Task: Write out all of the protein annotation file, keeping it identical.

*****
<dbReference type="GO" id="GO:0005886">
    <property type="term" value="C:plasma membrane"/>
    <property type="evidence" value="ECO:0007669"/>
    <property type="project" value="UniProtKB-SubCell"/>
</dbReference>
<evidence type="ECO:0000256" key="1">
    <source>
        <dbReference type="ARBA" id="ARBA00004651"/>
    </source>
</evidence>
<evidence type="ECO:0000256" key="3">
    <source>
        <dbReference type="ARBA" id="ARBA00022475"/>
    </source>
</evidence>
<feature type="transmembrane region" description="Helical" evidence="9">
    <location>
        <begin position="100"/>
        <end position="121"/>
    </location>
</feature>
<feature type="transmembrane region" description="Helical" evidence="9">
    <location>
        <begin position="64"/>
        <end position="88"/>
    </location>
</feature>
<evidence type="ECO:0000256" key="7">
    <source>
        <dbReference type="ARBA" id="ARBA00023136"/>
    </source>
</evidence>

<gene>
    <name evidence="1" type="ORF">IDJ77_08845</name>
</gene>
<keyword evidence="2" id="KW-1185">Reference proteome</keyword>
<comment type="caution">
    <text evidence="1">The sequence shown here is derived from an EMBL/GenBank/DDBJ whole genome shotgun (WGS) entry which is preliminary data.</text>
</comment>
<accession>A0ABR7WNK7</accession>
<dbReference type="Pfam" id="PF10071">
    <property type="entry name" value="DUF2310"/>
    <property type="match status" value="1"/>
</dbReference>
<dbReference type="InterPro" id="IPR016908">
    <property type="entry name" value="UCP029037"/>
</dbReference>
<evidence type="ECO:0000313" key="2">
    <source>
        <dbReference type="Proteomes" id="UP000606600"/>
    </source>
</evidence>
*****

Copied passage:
<dbReference type="GO" id="GO:0005886">
    <property type="term" value="C:plasma membrane"/>
    <property type="evidence" value="ECO:0007669"/>
    <property type="project" value="UniProtKB-SubCell"/>
</dbReference>
<evidence type="ECO:0000256" key="1">
    <source>
        <dbReference type="ARBA" id="ARBA00004651"/>
    </source>
</evidence>
<evidence type="ECO:0000256" key="3">
    <source>
        <dbReference type="ARBA" id="ARBA00022475"/>
    </source>
</evidence>
<feature type="transmembrane region" description="Helical" evidence="9">
    <location>
        <begin position="100"/>
        <end position="121"/>
    </location>
</feature>
<feature type="transmembrane region" description="Helical" evidence="9">
    <location>
        <begin position="64"/>
        <end position="88"/>
    </location>
</feature>
<evidence type="ECO:0000256" key="7">
    <source>
        <dbReference type="ARBA" id="ARBA00023136"/>
    </source>
</evidence>

<gene>
    <name evidence="1" type="ORF">IDJ77_08845</name>
</gene>
<keyword evidence="2" id="KW-1185">Reference proteome</keyword>
<comment type="caution">
    <text evidence="1">The sequence shown here is derived from an EMBL/GenBank/DDBJ whole genome shotgun (WGS) entry which is preliminary data.</text>
</comment>
<accession>A0ABR7WNK7</accession>
<dbReference type="Pfam" id="PF10071">
    <property type="entry name" value="DUF2310"/>
    <property type="match status" value="1"/>
</dbReference>
<dbReference type="InterPro" id="IPR016908">
    <property type="entry name" value="UCP029037"/>
</dbReference>
<evidence type="ECO:0000313" key="2">
    <source>
        <dbReference type="Proteomes" id="UP000606600"/>
    </source>
</evidence>